Filed under: England & Wales, FLW Article, , , , , ,

Ground 14

Most of you will have heard about the coalition governments crack down on anti social behaviour especially in light of the recent rioting and looting. However, the coalition government is taking it that one step too far, in our humble opinion, and suggesting that those that are convicted of anti social behaviour should be evicted from rented accommodation even where the anti social behaviour has nothing to do with the rented property.

In August 2011 the Department for Communities and Local Government released its consultation on “A new mandatory power of possession for anti-social behaviour.” The consultation is aimed at making Ground 14 of Schedule II of the Housing Act 1988 a mandatory ground for possession.

Looking at the consultation itself statements that should be noted are:

“It is clearly right that eviction for anti-social behaviour should remain exceptional: the loss of one’s home is a serious sanction and eviction may simply displace the problem elsewhere rather than providing a long term solution.”

“But where landlords turn to possession as a last resort in order to provide respite to communities and as a serious sanction against perpetrators that process can take too long”.

“Most importantly though lengthy possession proceedings mean that the suffering of victims is further extended”.

“….serious anti-social behaviour and criminality beyond the immediate neighbourhood of the property can clearly be taken into account”.

The consultation then asks those that wish to respond to consider the following questions:

1. Do you agree that we should extend the scope of the current discretionary ground for possession for anti-social behaviour and criminality in this way?
2. Do you agree that we should construct a new mandatory power of possession in this way?
3. Are these the right principles which should underpin a mandatory power of possession for anti-social behaviour?
4. Have we defined the basis for the new mandatory power correctly? If not, how could we improve the definition?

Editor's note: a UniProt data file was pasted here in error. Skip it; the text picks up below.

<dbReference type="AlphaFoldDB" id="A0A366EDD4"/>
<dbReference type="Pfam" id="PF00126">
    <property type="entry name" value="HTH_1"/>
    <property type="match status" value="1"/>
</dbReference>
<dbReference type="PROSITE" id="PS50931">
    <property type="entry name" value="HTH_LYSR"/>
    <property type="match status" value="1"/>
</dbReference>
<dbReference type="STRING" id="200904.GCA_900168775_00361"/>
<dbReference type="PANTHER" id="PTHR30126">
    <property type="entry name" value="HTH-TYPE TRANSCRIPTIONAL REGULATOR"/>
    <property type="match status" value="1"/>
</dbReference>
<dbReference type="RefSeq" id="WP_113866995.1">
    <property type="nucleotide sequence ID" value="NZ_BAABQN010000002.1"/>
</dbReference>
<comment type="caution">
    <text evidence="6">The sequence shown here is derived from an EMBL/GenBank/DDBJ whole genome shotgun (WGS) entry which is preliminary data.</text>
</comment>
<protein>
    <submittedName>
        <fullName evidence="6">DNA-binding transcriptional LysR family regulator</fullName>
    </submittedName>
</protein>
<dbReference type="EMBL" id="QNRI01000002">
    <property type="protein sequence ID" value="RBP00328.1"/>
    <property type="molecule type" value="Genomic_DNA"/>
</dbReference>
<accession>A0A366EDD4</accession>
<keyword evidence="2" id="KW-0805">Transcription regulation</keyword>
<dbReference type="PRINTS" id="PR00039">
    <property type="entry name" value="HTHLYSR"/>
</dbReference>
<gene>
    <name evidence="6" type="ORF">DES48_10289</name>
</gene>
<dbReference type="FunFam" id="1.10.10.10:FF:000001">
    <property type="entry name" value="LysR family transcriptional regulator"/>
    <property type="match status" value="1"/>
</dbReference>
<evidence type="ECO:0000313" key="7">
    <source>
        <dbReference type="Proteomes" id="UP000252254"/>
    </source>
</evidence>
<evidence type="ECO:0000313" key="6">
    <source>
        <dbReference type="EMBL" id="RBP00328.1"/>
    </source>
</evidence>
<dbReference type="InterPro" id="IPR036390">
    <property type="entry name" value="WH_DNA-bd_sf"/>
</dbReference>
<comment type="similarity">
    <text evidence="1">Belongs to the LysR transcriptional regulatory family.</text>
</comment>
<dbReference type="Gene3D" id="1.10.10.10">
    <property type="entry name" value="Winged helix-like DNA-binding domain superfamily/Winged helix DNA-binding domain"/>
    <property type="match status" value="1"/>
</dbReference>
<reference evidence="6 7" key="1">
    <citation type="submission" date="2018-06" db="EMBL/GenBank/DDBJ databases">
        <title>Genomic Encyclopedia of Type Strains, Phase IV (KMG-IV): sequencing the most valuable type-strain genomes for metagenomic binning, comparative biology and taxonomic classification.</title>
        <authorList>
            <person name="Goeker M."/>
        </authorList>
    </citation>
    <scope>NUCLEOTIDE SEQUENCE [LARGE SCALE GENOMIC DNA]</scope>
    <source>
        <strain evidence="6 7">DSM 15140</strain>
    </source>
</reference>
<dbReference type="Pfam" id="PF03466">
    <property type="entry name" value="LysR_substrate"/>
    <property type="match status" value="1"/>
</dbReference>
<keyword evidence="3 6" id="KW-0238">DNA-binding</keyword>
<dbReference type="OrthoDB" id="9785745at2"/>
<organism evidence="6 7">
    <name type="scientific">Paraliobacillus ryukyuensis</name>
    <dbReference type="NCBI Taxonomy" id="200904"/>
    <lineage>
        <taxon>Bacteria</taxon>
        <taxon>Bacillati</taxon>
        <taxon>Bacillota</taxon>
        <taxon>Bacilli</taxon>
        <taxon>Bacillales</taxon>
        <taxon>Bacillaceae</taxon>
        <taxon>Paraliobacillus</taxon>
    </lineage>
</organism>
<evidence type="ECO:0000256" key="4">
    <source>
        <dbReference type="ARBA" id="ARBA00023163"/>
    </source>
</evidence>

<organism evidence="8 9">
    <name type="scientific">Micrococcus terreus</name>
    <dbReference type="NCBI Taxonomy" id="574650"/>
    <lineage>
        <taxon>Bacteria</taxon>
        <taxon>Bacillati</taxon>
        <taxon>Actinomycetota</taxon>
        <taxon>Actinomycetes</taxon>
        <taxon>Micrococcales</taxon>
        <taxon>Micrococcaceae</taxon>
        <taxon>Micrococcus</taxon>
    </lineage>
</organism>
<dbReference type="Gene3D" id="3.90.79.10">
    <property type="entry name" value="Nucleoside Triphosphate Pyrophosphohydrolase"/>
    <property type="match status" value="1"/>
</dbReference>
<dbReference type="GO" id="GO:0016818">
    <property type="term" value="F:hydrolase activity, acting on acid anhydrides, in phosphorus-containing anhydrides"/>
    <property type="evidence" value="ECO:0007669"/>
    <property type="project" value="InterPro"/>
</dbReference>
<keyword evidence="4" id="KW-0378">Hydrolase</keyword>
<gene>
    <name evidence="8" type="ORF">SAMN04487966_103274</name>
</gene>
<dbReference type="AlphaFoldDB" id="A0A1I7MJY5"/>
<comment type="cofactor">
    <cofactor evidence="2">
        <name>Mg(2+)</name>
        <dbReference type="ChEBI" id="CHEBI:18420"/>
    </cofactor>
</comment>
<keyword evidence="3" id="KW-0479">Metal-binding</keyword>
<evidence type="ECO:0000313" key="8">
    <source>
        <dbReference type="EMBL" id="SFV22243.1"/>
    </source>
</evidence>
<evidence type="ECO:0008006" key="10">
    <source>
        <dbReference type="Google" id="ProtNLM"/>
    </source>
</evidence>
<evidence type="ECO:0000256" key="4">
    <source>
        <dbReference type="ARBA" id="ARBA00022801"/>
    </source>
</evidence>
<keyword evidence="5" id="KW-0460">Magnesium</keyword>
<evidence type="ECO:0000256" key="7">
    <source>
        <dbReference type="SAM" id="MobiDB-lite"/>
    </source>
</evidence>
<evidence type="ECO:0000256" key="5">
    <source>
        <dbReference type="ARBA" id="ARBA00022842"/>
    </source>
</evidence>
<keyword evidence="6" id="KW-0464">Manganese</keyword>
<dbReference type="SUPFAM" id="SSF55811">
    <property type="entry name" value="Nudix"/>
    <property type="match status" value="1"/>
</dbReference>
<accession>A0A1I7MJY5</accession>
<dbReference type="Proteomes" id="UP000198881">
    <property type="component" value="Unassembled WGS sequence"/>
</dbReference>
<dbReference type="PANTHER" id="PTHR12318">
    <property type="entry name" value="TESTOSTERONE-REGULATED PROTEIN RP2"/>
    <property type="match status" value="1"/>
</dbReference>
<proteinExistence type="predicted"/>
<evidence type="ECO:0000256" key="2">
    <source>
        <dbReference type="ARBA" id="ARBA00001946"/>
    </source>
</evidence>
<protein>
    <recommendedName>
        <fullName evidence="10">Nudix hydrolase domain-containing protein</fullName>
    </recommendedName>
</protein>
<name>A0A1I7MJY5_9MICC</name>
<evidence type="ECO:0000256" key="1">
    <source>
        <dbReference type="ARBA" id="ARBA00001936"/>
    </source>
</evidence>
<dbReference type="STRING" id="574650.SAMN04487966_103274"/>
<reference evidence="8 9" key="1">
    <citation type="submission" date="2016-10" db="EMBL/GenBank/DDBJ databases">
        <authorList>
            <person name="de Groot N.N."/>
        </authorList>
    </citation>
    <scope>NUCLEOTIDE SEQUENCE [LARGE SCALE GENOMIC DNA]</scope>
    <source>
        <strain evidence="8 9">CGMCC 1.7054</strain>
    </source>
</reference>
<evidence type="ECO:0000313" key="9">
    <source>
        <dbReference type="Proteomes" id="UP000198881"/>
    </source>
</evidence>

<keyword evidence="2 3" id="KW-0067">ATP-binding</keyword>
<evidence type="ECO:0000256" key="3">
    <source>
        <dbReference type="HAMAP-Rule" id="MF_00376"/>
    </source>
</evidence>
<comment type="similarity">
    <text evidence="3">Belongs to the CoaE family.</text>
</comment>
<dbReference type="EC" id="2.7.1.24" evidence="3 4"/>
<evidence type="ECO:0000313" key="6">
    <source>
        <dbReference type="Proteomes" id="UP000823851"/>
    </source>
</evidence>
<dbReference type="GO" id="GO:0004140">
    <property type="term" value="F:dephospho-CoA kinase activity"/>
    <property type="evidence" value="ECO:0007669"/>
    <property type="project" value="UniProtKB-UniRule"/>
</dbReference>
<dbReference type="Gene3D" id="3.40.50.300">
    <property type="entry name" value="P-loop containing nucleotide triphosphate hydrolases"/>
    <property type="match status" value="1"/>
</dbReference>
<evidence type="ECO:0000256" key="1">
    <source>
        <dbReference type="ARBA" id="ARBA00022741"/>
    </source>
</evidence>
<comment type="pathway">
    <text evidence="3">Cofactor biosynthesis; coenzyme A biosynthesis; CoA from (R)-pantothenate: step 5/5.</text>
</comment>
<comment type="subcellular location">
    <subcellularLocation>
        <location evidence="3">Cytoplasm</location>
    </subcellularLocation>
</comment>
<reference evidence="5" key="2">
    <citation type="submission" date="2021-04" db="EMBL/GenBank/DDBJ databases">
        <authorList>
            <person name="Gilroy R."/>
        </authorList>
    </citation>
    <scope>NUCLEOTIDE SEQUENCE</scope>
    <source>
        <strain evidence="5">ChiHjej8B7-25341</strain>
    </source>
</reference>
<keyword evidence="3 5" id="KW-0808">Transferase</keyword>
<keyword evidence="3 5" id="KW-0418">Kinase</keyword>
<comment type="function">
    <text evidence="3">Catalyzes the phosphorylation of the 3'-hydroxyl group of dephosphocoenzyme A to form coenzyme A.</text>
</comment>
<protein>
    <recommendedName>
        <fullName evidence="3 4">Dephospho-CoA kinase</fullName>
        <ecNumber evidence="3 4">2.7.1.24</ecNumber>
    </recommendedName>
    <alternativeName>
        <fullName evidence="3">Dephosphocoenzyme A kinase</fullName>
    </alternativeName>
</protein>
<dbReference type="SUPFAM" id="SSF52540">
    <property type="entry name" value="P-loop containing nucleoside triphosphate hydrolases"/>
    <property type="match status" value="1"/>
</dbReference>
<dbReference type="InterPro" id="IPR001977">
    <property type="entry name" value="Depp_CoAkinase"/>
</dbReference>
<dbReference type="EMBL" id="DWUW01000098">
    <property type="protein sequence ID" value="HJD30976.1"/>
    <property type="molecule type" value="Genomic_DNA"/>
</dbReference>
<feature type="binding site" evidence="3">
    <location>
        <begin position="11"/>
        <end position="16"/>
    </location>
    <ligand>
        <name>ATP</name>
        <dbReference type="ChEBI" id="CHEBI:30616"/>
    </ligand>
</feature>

5. As a landlord would you anticipate seeking possession using the mandatory power in some or all of the instances where this would be available?
6. Are there other issues related the introduction of a mandatory power for possession for anti-social behaviour that we should consider?

So how to respond in a rational and clearly though out manner, difficult, but here goes.

If Ground 14 is made mandatory both social and private landlords will be allowed to issue possession proceedings not only where the tenant is convicted for anti-social or criminal behaviour but also if the occupier or a visitor of the tenant has such a conviction. So will this lead to problems with the convicted father visiting his children? Does this contradict one of the coalition government’s aims, to promote family life, I think so.

Its quite clear that this consultation is in response to the riots in August and that there was as much though put behind it as Teresa May’s statement about the Right to Family Life and the cat. But whilst the consultation appears to recognise that the court process is too long it makes no reference to why that is and no reference to how that should be improved. Even where landlords have mandatory grounds for rent arrears the process can take too long with agents and landlords taking their frustrations out on us poor, overworked lawyers (its true!).